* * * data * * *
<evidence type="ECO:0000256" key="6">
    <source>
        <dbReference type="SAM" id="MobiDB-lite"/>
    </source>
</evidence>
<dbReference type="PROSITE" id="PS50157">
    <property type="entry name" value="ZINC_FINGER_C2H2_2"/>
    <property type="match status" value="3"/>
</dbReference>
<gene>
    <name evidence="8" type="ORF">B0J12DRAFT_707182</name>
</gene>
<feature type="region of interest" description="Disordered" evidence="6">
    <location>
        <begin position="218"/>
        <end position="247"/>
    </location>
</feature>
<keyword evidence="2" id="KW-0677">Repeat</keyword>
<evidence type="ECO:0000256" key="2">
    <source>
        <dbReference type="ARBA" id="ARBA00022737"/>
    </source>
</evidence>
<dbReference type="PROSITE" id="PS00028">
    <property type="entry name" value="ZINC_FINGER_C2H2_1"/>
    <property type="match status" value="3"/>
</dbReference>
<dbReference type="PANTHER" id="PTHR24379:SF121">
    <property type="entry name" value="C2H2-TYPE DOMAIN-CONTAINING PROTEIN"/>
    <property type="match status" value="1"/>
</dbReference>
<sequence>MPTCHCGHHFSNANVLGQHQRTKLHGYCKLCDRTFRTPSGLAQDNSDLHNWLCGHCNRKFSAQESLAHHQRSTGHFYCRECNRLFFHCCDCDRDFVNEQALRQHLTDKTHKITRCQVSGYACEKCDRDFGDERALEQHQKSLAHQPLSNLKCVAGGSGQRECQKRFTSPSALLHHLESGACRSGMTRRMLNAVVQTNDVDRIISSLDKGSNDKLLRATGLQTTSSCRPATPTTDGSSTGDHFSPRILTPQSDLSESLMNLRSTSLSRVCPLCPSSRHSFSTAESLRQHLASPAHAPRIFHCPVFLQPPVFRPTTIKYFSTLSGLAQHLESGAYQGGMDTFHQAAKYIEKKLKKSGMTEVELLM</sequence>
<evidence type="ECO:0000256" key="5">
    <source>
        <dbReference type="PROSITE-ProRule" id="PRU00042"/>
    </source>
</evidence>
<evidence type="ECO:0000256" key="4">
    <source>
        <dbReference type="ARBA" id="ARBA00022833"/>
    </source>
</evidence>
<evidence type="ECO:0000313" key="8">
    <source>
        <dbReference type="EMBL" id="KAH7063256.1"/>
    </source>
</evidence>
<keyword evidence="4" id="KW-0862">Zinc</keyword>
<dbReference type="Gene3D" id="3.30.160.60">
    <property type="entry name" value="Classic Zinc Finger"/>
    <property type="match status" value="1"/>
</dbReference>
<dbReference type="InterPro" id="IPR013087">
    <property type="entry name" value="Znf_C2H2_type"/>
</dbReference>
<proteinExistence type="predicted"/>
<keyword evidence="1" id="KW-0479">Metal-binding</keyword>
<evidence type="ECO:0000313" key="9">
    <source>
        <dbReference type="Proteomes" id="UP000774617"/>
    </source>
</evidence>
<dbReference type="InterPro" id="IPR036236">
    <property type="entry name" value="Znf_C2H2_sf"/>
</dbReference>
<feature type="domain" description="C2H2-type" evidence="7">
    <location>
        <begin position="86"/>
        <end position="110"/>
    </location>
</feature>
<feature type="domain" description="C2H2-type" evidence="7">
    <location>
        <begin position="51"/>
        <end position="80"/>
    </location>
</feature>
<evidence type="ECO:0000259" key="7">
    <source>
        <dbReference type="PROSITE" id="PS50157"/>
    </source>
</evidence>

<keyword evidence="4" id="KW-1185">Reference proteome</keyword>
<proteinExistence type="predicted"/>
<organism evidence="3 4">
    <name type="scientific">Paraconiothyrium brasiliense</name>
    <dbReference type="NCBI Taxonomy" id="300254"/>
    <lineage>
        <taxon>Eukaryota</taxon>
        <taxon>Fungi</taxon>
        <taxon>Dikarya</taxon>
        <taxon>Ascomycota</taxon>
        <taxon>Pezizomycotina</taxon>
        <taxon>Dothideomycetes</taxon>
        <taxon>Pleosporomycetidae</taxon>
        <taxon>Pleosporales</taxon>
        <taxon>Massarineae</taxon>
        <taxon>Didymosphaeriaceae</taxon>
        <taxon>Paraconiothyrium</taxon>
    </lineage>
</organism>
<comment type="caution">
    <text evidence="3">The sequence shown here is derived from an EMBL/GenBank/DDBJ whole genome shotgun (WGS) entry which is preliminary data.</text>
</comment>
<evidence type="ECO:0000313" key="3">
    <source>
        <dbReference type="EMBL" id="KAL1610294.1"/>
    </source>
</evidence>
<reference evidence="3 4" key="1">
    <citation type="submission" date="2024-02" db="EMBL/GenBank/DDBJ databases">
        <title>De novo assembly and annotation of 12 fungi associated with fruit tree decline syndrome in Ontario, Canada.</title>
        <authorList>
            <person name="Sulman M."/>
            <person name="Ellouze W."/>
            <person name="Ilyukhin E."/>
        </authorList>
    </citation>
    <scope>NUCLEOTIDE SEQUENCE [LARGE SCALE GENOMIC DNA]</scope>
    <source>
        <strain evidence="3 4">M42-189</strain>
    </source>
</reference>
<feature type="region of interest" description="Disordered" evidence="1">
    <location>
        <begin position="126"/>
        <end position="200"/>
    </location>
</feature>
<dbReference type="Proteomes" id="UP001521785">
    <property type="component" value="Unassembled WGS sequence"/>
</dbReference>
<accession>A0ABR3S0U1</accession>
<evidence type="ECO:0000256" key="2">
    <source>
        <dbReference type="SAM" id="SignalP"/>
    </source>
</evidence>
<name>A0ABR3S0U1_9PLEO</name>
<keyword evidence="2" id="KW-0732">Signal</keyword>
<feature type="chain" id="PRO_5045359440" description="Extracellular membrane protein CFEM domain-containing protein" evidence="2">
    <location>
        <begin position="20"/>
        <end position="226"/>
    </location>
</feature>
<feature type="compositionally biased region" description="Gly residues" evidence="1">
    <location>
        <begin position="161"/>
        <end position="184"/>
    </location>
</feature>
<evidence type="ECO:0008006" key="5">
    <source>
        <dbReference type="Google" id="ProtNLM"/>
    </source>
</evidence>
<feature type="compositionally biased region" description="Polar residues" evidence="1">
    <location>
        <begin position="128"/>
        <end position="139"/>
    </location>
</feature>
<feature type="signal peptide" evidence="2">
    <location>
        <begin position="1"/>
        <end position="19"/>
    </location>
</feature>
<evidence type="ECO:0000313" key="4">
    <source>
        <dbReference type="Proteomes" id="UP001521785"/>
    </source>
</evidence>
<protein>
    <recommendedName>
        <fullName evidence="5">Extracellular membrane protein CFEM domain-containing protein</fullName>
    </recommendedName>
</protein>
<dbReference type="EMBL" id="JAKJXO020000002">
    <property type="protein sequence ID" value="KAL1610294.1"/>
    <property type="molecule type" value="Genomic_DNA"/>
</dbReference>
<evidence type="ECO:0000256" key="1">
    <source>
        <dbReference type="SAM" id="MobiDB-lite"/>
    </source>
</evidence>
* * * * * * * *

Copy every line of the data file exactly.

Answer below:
<evidence type="ECO:0000256" key="6">
    <source>
        <dbReference type="SAM" id="MobiDB-lite"/>
    </source>
</evidence>
<dbReference type="PROSITE" id="PS50157">
    <property type="entry name" value="ZINC_FINGER_C2H2_2"/>
    <property type="match status" value="3"/>
</dbReference>
<gene>
    <name evidence="8" type="ORF">B0J12DRAFT_707182</name>
</gene>
<feature type="region of interest" description="Disordered" evidence="6">
    <location>
        <begin position="218"/>
        <end position="247"/>
    </location>
</feature>
<keyword evidence="2" id="KW-0677">Repeat</keyword>
<evidence type="ECO:0000256" key="2">
    <source>
        <dbReference type="ARBA" id="ARBA00022737"/>
    </source>
</evidence>
<dbReference type="PROSITE" id="PS00028">
    <property type="entry name" value="ZINC_FINGER_C2H2_1"/>
    <property type="match status" value="3"/>
</dbReference>
<dbReference type="PANTHER" id="PTHR24379:SF121">
    <property type="entry name" value="C2H2-TYPE DOMAIN-CONTAINING PROTEIN"/>
    <property type="match status" value="1"/>
</dbReference>
<sequence>MPTCHCGHHFSNANVLGQHQRTKLHGYCKLCDRTFRTPSGLAQDNSDLHNWLCGHCNRKFSAQESLAHHQRSTGHFYCRECNRLFFHCCDCDRDFVNEQALRQHLTDKTHKITRCQVSGYACEKCDRDFGDERALEQHQKSLAHQPLSNLKCVAGGSGQRECQKRFTSPSALLHHLESGACRSGMTRRMLNAVVQTNDVDRIISSLDKGSNDKLLRATGLQTTSSCRPATPTTDGSSTGDHFSPRILTPQSDLSESLMNLRSTSLSRVCPLCPSSRHSFSTAESLRQHLASPAHAPRIFHCPVFLQPPVFRPTTIKYFSTLSGLAQHLESGAYQGGMDTFHQAAKYIEKKLKKSGMTEVELLM</sequence>
<evidence type="ECO:0000256" key="5">
    <source>
        <dbReference type="PROSITE-ProRule" id="PRU00042"/>
    </source>
</evidence>
<evidence type="ECO:0000256" key="4">
    <source>
        <dbReference type="ARBA" id="ARBA00022833"/>
    </source>
</evidence>
<evidence type="ECO:0000313" key="8">
    <source>
        <dbReference type="EMBL" id="KAH7063256.1"/>
    </source>
</evidence>
<keyword evidence="4" id="KW-0862">Zinc</keyword>
<dbReference type="Gene3D" id="3.30.160.60">
    <property type="entry name" value="Classic Zinc Finger"/>
    <property type="match status" value="1"/>
</dbReference>
<dbReference type="InterPro" id="IPR013087">
    <property type="entry name" value="Znf_C2H2_type"/>
</dbReference>
<proteinExistence type="predicted"/>
<keyword evidence="1" id="KW-0479">Metal-binding</keyword>
<evidence type="ECO:0000313" key="9">
    <source>
        <dbReference type="Proteomes" id="UP000774617"/>
    </source>
</evidence>
<dbReference type="InterPro" id="IPR036236">
    <property type="entry name" value="Znf_C2H2_sf"/>
</dbReference>
<feature type="domain" description="C2H2-type" evidence="7">
    <location>
        <begin position="86"/>
        <end position="110"/>
    </location>
</feature>
<feature type="domain" description="C2H2-type" evidence="7">
    <location>
        <begin position="51"/>
        <end position="80"/>
    </location>
</feature>
<evidence type="ECO:0000259" key="7">
    <source>
        <dbReference type="PROSITE" id="PS50157"/>
    </source>
</evidence>

<keyword evidence="4" id="KW-1185">Reference proteome</keyword>
<proteinExistence type="predicted"/>
<organism evidence="3 4">
    <name type="scientific">Paraconiothyrium brasiliense</name>
    <dbReference type="NCBI Taxonomy" id="300254"/>
    <lineage>
        <taxon>Eukaryota</taxon>
        <taxon>Fungi</taxon>
        <taxon>Dikarya</taxon>
        <taxon>Ascomycota</taxon>
        <taxon>Pezizomycotina</taxon>
        <taxon>Dothideomycetes</taxon>
        <taxon>Pleosporomycetidae</taxon>
        <taxon>Pleosporales</taxon>
        <taxon>Massarineae</taxon>
        <taxon>Didymosphaeriaceae</taxon>
        <taxon>Paraconiothyrium</taxon>
    </lineage>
</organism>
<comment type="caution">
    <text evidence="3">The sequence shown here is derived from an EMBL/GenBank/DDBJ whole genome shotgun (WGS) entry which is preliminary data.</text>
</comment>
<evidence type="ECO:0000313" key="3">
    <source>
        <dbReference type="EMBL" id="KAL1610294.1"/>
    </source>
</evidence>
<reference evidence="3 4" key="1">
    <citation type="submission" date="2024-02" db="EMBL/GenBank/DDBJ databases">
        <title>De novo assembly and annotation of 12 fungi associated with fruit tree decline syndrome in Ontario, Canada.</title>
        <authorList>
            <person name="Sulman M."/>
            <person name="Ellouze W."/>
            <person name="Ilyukhin E."/>
        </authorList>
    </citation>
    <scope>NUCLEOTIDE SEQUENCE [LARGE SCALE GENOMIC DNA]</scope>
    <source>
        <strain evidence="3 4">M42-189</strain>
    </source>
</reference>
<feature type="region of interest" description="Disordered" evidence="1">
    <location>
        <begin position="126"/>
        <end position="200"/>
    </location>
</feature>
<dbReference type="Proteomes" id="UP001521785">
    <property type="component" value="Unassembled WGS sequence"/>
</dbReference>
<accession>A0ABR3S0U1</accession>
<evidence type="ECO:0000256" key="2">
    <source>
        <dbReference type="SAM" id="SignalP"/>
    </source>
</evidence>
<name>A0ABR3S0U1_9PLEO</name>
<keyword evidence="2" id="KW-0732">Signal</keyword>
<feature type="chain" id="PRO_5045359440" description="Extracellular membrane protein CFEM domain-containing protein" evidence="2">
    <location>
        <begin position="20"/>
        <end position="226"/>
    </location>
</feature>
<feature type="compositionally biased region" description="Gly residues" evidence="1">
    <location>
        <begin position="161"/>
        <end position="184"/>
    </location>
</feature>
<evidence type="ECO:0008006" key="5">
    <source>
        <dbReference type="Google" id="ProtNLM"/>
    </source>
</evidence>
<feature type="compositionally biased region" description="Polar residues" evidence="1">
    <location>
        <begin position="128"/>
        <end position="139"/>
    </location>
</feature>
<feature type="signal peptide" evidence="2">
    <location>
        <begin position="1"/>
        <end position="19"/>
    </location>
</feature>
<evidence type="ECO:0000313" key="4">
    <source>
        <dbReference type="Proteomes" id="UP001521785"/>
    </source>
</evidence>
<protein>
    <recommendedName>
        <fullName evidence="5">Extracellular membrane protein CFEM domain-containing protein</fullName>
    </recommendedName>
</protein>
<dbReference type="EMBL" id="JAKJXO020000002">
    <property type="protein sequence ID" value="KAL1610294.1"/>
    <property type="molecule type" value="Genomic_DNA"/>
</dbReference>
<evidence type="ECO:0000256" key="1">
    <source>
        <dbReference type="SAM" id="MobiDB-lite"/>
    </source>
</evidence>